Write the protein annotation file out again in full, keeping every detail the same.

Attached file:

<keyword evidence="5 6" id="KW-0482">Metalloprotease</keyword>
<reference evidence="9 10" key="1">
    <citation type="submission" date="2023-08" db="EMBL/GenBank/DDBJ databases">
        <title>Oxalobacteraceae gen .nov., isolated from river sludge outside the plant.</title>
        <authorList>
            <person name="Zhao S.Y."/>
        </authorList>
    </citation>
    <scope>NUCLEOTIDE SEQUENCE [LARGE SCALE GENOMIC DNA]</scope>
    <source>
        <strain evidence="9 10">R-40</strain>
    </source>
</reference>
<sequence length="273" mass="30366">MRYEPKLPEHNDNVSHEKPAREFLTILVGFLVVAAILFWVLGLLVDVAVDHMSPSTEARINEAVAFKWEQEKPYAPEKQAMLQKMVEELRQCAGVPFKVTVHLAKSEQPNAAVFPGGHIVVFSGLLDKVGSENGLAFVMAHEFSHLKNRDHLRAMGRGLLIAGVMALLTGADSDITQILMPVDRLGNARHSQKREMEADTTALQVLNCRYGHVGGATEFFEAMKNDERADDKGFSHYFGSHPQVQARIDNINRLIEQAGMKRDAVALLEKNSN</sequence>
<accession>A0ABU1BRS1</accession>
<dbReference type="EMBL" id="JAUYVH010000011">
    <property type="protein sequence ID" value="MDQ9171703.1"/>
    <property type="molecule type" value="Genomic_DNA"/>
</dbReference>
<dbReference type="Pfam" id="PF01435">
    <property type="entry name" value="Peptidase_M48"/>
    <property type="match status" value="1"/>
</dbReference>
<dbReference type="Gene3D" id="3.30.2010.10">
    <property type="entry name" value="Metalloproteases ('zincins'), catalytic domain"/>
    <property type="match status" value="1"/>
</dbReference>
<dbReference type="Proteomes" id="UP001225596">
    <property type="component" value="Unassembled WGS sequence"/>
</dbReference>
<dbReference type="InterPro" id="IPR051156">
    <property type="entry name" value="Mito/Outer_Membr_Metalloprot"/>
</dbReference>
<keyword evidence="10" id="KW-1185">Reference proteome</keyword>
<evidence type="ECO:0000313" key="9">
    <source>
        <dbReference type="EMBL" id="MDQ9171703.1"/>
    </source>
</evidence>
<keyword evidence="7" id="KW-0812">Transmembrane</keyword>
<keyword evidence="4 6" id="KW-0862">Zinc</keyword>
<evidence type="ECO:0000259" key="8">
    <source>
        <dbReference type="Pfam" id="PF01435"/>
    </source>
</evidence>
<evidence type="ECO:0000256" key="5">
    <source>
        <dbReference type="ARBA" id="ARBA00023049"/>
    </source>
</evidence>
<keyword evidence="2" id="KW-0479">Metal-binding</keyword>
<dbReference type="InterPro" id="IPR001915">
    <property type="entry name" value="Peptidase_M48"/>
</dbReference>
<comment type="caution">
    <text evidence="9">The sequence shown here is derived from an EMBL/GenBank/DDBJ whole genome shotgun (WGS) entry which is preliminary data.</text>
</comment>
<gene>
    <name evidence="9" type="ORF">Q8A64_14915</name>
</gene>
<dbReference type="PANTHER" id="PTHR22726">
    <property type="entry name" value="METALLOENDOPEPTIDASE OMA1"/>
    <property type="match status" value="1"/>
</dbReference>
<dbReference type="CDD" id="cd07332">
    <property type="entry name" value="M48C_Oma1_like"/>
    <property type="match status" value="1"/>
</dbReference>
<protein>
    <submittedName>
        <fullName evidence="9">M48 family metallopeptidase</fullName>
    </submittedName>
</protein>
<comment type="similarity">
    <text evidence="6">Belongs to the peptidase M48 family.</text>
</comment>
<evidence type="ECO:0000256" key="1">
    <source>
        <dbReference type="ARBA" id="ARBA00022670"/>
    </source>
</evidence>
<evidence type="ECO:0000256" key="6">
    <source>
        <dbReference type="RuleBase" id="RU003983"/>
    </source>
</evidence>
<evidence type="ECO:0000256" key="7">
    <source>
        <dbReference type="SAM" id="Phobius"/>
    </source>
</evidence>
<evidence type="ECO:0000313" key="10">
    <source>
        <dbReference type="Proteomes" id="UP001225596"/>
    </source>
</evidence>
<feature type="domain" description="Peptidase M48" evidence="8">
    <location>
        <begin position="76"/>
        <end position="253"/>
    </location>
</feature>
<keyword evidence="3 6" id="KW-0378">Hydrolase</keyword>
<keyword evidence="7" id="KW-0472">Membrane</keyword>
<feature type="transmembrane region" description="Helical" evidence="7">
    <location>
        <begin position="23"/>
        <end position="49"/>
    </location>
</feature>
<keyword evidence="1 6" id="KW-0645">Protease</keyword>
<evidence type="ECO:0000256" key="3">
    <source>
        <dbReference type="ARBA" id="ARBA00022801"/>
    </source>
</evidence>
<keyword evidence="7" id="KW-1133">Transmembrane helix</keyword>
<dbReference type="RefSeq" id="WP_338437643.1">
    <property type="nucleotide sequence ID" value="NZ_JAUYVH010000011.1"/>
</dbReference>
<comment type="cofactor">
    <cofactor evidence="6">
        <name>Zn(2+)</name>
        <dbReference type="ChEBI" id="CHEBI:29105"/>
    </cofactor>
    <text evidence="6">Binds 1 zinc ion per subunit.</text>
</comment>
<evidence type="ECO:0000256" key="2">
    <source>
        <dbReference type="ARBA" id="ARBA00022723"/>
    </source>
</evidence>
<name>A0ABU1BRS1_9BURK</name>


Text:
<keyword evidence="5 6" id="KW-0482">Metalloprotease</keyword>
<reference evidence="9 10" key="1">
    <citation type="submission" date="2023-08" db="EMBL/GenBank/DDBJ databases">
        <title>Oxalobacteraceae gen .nov., isolated from river sludge outside the plant.</title>
        <authorList>
            <person name="Zhao S.Y."/>
        </authorList>
    </citation>
    <scope>NUCLEOTIDE SEQUENCE [LARGE SCALE GENOMIC DNA]</scope>
    <source>
        <strain evidence="9 10">R-40</strain>
    </source>
</reference>
<sequence length="273" mass="30366">MRYEPKLPEHNDNVSHEKPAREFLTILVGFLVVAAILFWVLGLLVDVAVDHMSPSTEARINEAVAFKWEQEKPYAPEKQAMLQKMVEELRQCAGVPFKVTVHLAKSEQPNAAVFPGGHIVVFSGLLDKVGSENGLAFVMAHEFSHLKNRDHLRAMGRGLLIAGVMALLTGADSDITQILMPVDRLGNARHSQKREMEADTTALQVLNCRYGHVGGATEFFEAMKNDERADDKGFSHYFGSHPQVQARIDNINRLIEQAGMKRDAVALLEKNSN</sequence>
<accession>A0ABU1BRS1</accession>
<dbReference type="EMBL" id="JAUYVH010000011">
    <property type="protein sequence ID" value="MDQ9171703.1"/>
    <property type="molecule type" value="Genomic_DNA"/>
</dbReference>
<dbReference type="Pfam" id="PF01435">
    <property type="entry name" value="Peptidase_M48"/>
    <property type="match status" value="1"/>
</dbReference>
<dbReference type="Gene3D" id="3.30.2010.10">
    <property type="entry name" value="Metalloproteases ('zincins'), catalytic domain"/>
    <property type="match status" value="1"/>
</dbReference>
<dbReference type="Proteomes" id="UP001225596">
    <property type="component" value="Unassembled WGS sequence"/>
</dbReference>
<dbReference type="InterPro" id="IPR051156">
    <property type="entry name" value="Mito/Outer_Membr_Metalloprot"/>
</dbReference>
<keyword evidence="10" id="KW-1185">Reference proteome</keyword>
<evidence type="ECO:0000313" key="9">
    <source>
        <dbReference type="EMBL" id="MDQ9171703.1"/>
    </source>
</evidence>
<keyword evidence="7" id="KW-0812">Transmembrane</keyword>
<keyword evidence="4 6" id="KW-0862">Zinc</keyword>
<evidence type="ECO:0000259" key="8">
    <source>
        <dbReference type="Pfam" id="PF01435"/>
    </source>
</evidence>
<evidence type="ECO:0000256" key="5">
    <source>
        <dbReference type="ARBA" id="ARBA00023049"/>
    </source>
</evidence>
<keyword evidence="2" id="KW-0479">Metal-binding</keyword>
<dbReference type="InterPro" id="IPR001915">
    <property type="entry name" value="Peptidase_M48"/>
</dbReference>
<comment type="caution">
    <text evidence="9">The sequence shown here is derived from an EMBL/GenBank/DDBJ whole genome shotgun (WGS) entry which is preliminary data.</text>
</comment>
<gene>
    <name evidence="9" type="ORF">Q8A64_14915</name>
</gene>
<dbReference type="PANTHER" id="PTHR22726">
    <property type="entry name" value="METALLOENDOPEPTIDASE OMA1"/>
    <property type="match status" value="1"/>
</dbReference>
<dbReference type="CDD" id="cd07332">
    <property type="entry name" value="M48C_Oma1_like"/>
    <property type="match status" value="1"/>
</dbReference>
<protein>
    <submittedName>
        <fullName evidence="9">M48 family metallopeptidase</fullName>
    </submittedName>
</protein>
<comment type="similarity">
    <text evidence="6">Belongs to the peptidase M48 family.</text>
</comment>
<evidence type="ECO:0000256" key="1">
    <source>
        <dbReference type="ARBA" id="ARBA00022670"/>
    </source>
</evidence>
<evidence type="ECO:0000256" key="6">
    <source>
        <dbReference type="RuleBase" id="RU003983"/>
    </source>
</evidence>
<evidence type="ECO:0000256" key="7">
    <source>
        <dbReference type="SAM" id="Phobius"/>
    </source>
</evidence>
<evidence type="ECO:0000313" key="10">
    <source>
        <dbReference type="Proteomes" id="UP001225596"/>
    </source>
</evidence>
<feature type="domain" description="Peptidase M48" evidence="8">
    <location>
        <begin position="76"/>
        <end position="253"/>
    </location>
</feature>
<keyword evidence="3 6" id="KW-0378">Hydrolase</keyword>
<keyword evidence="7" id="KW-0472">Membrane</keyword>
<feature type="transmembrane region" description="Helical" evidence="7">
    <location>
        <begin position="23"/>
        <end position="49"/>
    </location>
</feature>
<keyword evidence="1 6" id="KW-0645">Protease</keyword>
<evidence type="ECO:0000256" key="3">
    <source>
        <dbReference type="ARBA" id="ARBA00022801"/>
    </source>
</evidence>
<keyword evidence="7" id="KW-1133">Transmembrane helix</keyword>
<dbReference type="RefSeq" id="WP_338437643.1">
    <property type="nucleotide sequence ID" value="NZ_JAUYVH010000011.1"/>
</dbReference>
<comment type="cofactor">
    <cofactor evidence="6">
        <name>Zn(2+)</name>
        <dbReference type="ChEBI" id="CHEBI:29105"/>
    </cofactor>
    <text evidence="6">Binds 1 zinc ion per subunit.</text>
</comment>
<evidence type="ECO:0000256" key="2">
    <source>
        <dbReference type="ARBA" id="ARBA00022723"/>
    </source>
</evidence>
<name>A0ABU1BRS1_9BURK</name>